“Strong demand for the LTE-enabled Apple Watch Series 3 has dispelled service providers’ doubts about the cellular smartwatch not appealing to customers,” said Jason Low, Canalys analyst, with the company adding that 800,000 Apple Watch units shipped in Q317 were cellular-enabled.

However, the release did face its set of setbacks as demand outpaced supply in major markets, thus hindering it from reaching its full potential in Q3. Low added: “In China, customers with high expectations are being driven away by the service disruption fiasco in the country. Besides bringing in more stock, operators should work on improving their remote service provisioning systems to cater for the expected higher demand in Q4/2017.”

Speaking about the trends in the smartwatch segment, Mo Jia, Canalys Research Analyst, said: “While health features continue to be the core focus, vendors are striving to increase the value of smartwatches by prioritising design and highlighting key features. Apple and Samsung are increasing user stickiness and brand loyalty by adopting an ecosystem strategy, which includes wearables and audio accessories. Smartphone vendors must re-evaluate their respective smartwatch strategies to derive more value beyond smartphone growth.”

With new smartwatches coming with enhanced health-tracking features, longer battery life, better and slimmer designs, vendors are anticipating stronger Q4/2017 performance for the market.

Analyst firm Tractica, in itS recently released report, “Wearable Device Market Forecasts”, predicted that the annual wearable device shipments will increase from 118 million units in 2016 to 430 million units by 2022, representing a CAGR of 24.1%. As per the report, by the end of 2022, smartwatches will have become the largest wearable device category, followed closely by fitness trackers and body sensors.

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Apple and GE Digital to bring industrial IoT apps to iOS

Apple and GE Digital to unlock power of IIoT on iOS

The advanced industrial predictive and analytics capabilities of General Electric’s Predix IIoT platform will come to Apple’s iOS tomorrow, with the release of the Predix software development kit [SDK].

The new SDK is designed to equip developers with the tools required to build powerful, native apps that combine the advantages of an established industrial internet of things [IIoT] platform with the simplicity and familiarity of Apple’s handheld devices.

GE Digital, the 125-year old company’s digital transformation arm, has been making moves to cement its place at the centre of the IIoT by expanding Predix to the edge. Its advances in edge computing allow enterprises to run predictive analytics as close as possible to data sources, such as pumps, temperature and pressure sensors, and turbines, opening the door to efficiency and cost savings.

The platform is aimed mainly at aviation, healthcare, transportation and oil and gas companies, to help them monitor the equipment that GE provides. With Predix growing in capability, this latest announcement makes the solution more accessible to end-users and the developers looking to use it in new ways.

For example, a Predix app might alert a user on their iPhone of an issue with a wind turbine and enable them to collaborate with colleagues elsewhere to inspect and repair it, serving up relevant data to everyone involved instantly.

Read more: Alan Turing Institute to monitor Amsterdam’s smart, 3D-printed bridge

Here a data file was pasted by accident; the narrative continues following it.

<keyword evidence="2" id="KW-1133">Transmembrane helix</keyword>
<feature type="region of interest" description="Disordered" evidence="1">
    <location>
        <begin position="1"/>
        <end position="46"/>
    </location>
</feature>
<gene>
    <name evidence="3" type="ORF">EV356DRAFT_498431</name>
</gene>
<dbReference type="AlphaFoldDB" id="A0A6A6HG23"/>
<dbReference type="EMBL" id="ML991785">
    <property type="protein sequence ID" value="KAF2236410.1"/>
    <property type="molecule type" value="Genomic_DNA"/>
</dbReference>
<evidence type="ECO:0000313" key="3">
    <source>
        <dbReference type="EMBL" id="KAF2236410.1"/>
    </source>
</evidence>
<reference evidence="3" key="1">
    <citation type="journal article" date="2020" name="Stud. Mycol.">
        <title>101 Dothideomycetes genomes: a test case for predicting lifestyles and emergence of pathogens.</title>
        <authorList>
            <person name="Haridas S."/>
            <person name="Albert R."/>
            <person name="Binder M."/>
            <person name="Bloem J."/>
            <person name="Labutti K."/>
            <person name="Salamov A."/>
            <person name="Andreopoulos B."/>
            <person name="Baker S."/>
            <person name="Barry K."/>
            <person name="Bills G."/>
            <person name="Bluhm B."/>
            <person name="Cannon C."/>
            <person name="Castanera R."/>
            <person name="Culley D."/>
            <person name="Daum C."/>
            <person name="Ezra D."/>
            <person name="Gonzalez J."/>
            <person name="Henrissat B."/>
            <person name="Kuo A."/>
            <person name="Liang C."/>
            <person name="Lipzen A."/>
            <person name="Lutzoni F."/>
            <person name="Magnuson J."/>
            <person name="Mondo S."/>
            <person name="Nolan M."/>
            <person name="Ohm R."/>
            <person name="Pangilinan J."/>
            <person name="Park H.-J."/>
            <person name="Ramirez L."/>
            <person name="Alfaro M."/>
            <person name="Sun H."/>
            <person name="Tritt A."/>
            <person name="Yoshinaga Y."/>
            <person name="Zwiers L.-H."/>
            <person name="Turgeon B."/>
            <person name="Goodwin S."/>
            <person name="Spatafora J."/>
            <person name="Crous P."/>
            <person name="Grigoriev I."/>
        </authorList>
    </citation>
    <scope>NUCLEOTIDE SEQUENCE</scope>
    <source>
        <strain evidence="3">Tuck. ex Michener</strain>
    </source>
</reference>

IIoT territory gains

“GE is an ideal partner with a rich history of innovation across the industrial world in areas like aviation, manufacturing, healthcare and energy,” said Apple CEO Tim Cook. “Together, Apple and GE are fundamentally changing how the industrial world works by combining GE’s Predix platform with the power and simplicity of iPhone and iPad.”

Following partnerships with business heavyweights including Accenture, IBM and SAP, this is another blow to Microsoft’s historical claim to the end-user device sector. As analyst Raghu Gopal of CCS Insight explains in a blog post, “By standardising on Apple products for its employees, GE is likely to shift most of them away from Windows-based products, making this a noticeable loss for both Microsoft as well as PC makers.”

“Although such changes tend to happen over several years, this is an important win for Apple, given GE’s reputation as a venerable and conservative company. It’s another example of Apple finding a place in Microsoft’s heartland.”

With the myriad of data generated by IIoT, the challenge has become how best to distil data and metrics into critical information and make it easily accessible and actionable – and iOS is well placed to meet this need.

Read more: Push navigates IoT data deltas with Diffusion 6.0

New insights on iOS devices

The new Predix SDK will be available to download from 26th October. It represents a clear stride by Apple into the industrial space, with Mac products and IOS devices becoming the default for GE’s 330,000 employees.

While clearly a boost to the aims of both companies, some doubts remain over to what extent Apple can convince industrial decision makers.

“Apple says its sales team will pitch GE’s Predix platform to its customers and developers in the industrial space, as it encourages other major companies to adopt and deploy Apple devices to their workforces,” says Gopal of CCS Insight. “However, we’re sceptical that an operations team in an industrial customer would choose this IoT platform based on a recommendation from an Apple salesperson.”

Regardless, the move is likely to help GE’s need to modernize its image, adding design and UX appeal to a company that found form in the early days of electric power generation and lighting.

Read more: Akamai launches intelligent platform for IoT